What you can't learn in a classroom|
Commentary by Miranda Winn-Poff
Special contributor to the 65th Air Base Wing Public Affairs
5/31/2011 - LAJES FIELD, Azores (AFNS) -- May 12 was the day my oldest son, Phil, turned 7. I remember turning 7 very well -- it was the age I was finally allowed to have a Barbie! It was also the year I lost one of my best friends. It was a big year!
But on this day Phil learned a little about the world around him, and I watched a bit of his innocence die as I described to him what he was seeing.
This made me realize he's growing up, he understands much more than I could imagine, and I would do anything to make sure he always knows the truth about the men and women who serve our country.
We took the boys to the American History Museum in Washington, D.C., May 12, and they had lots of fun. Of course, the hands-on parts were the best, but we also took them through the "America at War" display where they walked among relics and photos of war. As my husband, Brent, and my sons' grandfather pointed out various things, they learned about how children not much older than them would collect scrap metal during World War II.
They marveled at a Huey helicopter, learning the main job for this machine was not only to bring men into combat, but to take them out -- no matter what. They looked at a piece of the Berlin wall, which I remember coming down. I tried to explain why there was a wall in the first place and the joy of watching it crumble.
Then we walked around the corner, and I saw for the first time the World Trade Center. I could reach out and touch it, and as I did I felt the horror of what happened. I had to take my hand off because it was almost hot. As I stared at a mangled piece of metal once part of the 70th floor of Tower 2, my oldest looked at me and pointed to a picture saying, "What happened?" It was a picture we all know, burned in our memories forever. It portrayed the exact moment of impact of the second plane, with fire and buildings and what I can only imagine as hell.
I saw this image reflected in the eyes of my baby, my son, who very quickly became a boy.
I told him that cruel people took four planes and used them as weapons, two of which hit these buildings and one of which hit the Pentagon.
The other went down, missing the target because of heroes. He asked if the buildings could be rebuilt. I told him no, but that we are building something to remember them. I told him the Pentagon has been fixed, but there is a permanent scar in the earth where grass has grown over.
He asked me if people were hurt. I said yes, and that people died, but some did survive and got out in time. He then asked why bad people did this. I didn't have an answer. How do you respond to a child? I told him this act is why we are at war, and why we can't lose, and that good people are doing something about it.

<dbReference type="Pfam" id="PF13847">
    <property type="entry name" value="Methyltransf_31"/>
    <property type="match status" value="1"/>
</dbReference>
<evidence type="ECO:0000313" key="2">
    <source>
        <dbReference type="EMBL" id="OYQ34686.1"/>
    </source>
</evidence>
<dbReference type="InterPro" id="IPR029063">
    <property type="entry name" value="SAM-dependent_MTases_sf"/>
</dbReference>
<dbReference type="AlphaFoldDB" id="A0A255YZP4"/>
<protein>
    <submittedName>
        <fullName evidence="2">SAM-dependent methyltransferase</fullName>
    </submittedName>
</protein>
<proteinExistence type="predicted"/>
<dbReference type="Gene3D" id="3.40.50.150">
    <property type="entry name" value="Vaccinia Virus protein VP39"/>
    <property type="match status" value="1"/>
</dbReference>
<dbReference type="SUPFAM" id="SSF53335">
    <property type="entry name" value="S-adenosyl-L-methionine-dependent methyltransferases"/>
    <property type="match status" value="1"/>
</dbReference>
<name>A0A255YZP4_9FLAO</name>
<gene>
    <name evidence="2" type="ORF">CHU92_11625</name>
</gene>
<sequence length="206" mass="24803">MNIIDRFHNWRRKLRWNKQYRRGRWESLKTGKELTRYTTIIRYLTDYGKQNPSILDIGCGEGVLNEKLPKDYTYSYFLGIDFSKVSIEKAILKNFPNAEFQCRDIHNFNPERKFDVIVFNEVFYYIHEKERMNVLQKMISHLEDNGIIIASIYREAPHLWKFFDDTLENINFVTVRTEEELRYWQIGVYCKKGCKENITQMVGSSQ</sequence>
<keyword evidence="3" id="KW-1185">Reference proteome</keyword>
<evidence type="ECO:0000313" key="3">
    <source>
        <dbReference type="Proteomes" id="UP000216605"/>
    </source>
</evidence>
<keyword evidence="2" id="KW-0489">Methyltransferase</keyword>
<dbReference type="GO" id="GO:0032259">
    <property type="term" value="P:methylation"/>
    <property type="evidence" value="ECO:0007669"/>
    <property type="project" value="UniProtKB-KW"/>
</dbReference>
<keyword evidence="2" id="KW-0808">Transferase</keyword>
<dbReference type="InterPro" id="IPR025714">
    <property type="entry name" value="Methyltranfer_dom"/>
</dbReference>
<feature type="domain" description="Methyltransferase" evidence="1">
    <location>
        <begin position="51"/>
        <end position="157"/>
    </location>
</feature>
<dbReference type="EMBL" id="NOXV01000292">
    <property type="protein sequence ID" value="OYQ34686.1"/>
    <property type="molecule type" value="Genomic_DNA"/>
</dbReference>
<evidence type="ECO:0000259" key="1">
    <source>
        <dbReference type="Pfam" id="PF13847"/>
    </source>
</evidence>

"People like Daddy?" he asked. With tears in my eyes, I said yes. It hit me that even though my husband wears the same uniform that others wear and drives to an office, he is involved in this war. I looked up and saw a young man standing next to us with tears in his eyes.
"Thank you," he said, and then looked away. I wondered why he'd said thank you. For Brent's service to our nation? For standing there with him in awe at the metal? For telling a child about what and why we are at war?
I have given birth to all of my sons in a time of war, and was just now telling them about it. I feel bad about this -- there are men and women currently dying, hurting, crying and serving, and I owe them more than this. I know they are young, but some things need to be told. There are members of the greatest generation passing away and no one notices.
My sons need to hear and know the names like Doolittle, Easy Company, Hal Moore, Etchberger, J. Cunningham, and S. Giunta, but also the ones of those currently serving. These are the heroes of our country. These are people to look up to, and tell children stories about.
I looked around the room and saw a few uniforms that had been worn by other active duty members. One had been cut away from a young man's body; it's the same one that Brent wears, only this one is torn and there are stains on it. It took my breath away. My son, Phil, hugged me as my tears welled up.
I was thinking about what we as a country have been through in the last nine years, and it hit me hard. I was standing there staring at the single moment that has caused me more fear, anger and hate, but at the same time, the most patriotic feelings in my lifetime. And as Phil hugged me he said, "Mom, it's OK ... we will fix it."
He is wiser beyond his seven years, and in the 10 minutes we spent in that room, he learned something more than any classroom could teach.
He saw what humans do to each other, bad and good. But in the end, he still believes with all of his heart that there is more good, and I saw a glimpse of the man that he will become.